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Can Solomon teach us what we really want more of?



Scarlett Rose Ford - published on 12/15/23

Pilgrims to the Manger: A 'more mindset' has plagued our society, especially during Advent. Only by resisting this desire can we fully enter into the season.

In preparation for Christmas day, I have fallen victim to wanting more: more time to finish final papers before break, more hands to wrap last-minute gifts, more cooking skills to impress my family at Christmas dinner. This “more mindset” has only resulted in more Advent stress, causing the season to fly by without ever fully entering into it. I thought that if I just had more, Christmas would be perfect; yet when we ask for so much, we forget to trust in the One who provides for all that we need.

King Solomon, son of David, was given the opportunity to ask God for anything he desired, and God promised to grant his wishes. Instead of asking for more riches, power, glory, or any worldly gifts, Solomon asked only for wisdom in discerning right from wrong so he could rule the people of Israel well. In response, God granted Solomon with the greatest wisdom of anyone in the nation, plus the riches and power that he did not ask for.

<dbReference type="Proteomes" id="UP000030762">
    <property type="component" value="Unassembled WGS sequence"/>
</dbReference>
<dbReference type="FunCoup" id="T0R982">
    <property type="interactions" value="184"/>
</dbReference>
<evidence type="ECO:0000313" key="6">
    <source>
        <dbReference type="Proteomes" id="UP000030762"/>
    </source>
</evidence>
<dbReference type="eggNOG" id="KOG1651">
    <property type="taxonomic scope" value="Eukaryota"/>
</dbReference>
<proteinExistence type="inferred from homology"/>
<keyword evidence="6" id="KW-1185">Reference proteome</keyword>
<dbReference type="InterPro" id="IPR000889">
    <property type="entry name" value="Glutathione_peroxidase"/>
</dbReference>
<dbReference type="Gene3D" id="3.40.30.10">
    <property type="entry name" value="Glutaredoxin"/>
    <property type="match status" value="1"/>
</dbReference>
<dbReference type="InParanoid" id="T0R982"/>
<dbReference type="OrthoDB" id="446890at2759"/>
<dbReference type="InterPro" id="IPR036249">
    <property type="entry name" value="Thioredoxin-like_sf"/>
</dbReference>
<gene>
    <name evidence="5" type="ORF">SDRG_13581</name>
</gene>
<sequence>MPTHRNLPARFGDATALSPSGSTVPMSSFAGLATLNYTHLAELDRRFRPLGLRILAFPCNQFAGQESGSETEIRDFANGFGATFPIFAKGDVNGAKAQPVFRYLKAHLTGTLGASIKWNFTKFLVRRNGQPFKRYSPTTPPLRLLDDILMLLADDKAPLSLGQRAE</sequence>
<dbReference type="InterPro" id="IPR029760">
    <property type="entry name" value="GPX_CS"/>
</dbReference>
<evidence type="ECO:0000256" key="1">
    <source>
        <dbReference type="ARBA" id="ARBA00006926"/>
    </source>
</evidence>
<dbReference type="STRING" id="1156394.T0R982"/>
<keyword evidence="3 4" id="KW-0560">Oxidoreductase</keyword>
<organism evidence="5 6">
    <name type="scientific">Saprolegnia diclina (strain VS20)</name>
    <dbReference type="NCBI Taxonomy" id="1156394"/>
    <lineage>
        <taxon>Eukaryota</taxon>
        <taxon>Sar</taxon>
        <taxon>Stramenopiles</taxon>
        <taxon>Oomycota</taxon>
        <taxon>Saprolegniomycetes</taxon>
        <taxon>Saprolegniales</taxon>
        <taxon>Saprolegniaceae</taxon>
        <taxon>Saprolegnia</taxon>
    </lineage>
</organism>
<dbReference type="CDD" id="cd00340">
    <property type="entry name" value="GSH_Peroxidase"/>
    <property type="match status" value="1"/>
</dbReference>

Through this wisdom, Solomon became a great ruler of Israel, attributed with building the First Temple of Jerusalem and writing Proverbs, Ecclesiastes, and Song of Songs. Unfortunately, as with his predecessors Saul and David, Solomon’s downfall was caused by his distrust of God’s promise. He wanted more riches and power, falsely believing that this would make his kingship perfect.

Especially during the stress of Christmas, we forget that everything God has given us is perfect; the only thing we should desire more of is Him. Even if we were to be granted more time or hands or cooking skills, these things alone could never result in a perfect Christmas. Only when we spend Advent fixing our gaze on the manger and being grateful for what God has given us will we truly experience the joy of Jesus’s birth: This is what makes Christmas perfect. 


[The Aleteia community is joining the journey of an Old Testament pilgrim each day this Advent, as they lead us to the Christ Child in this holy season. Find the daily reflections here.]

Pilgrims to the Manger
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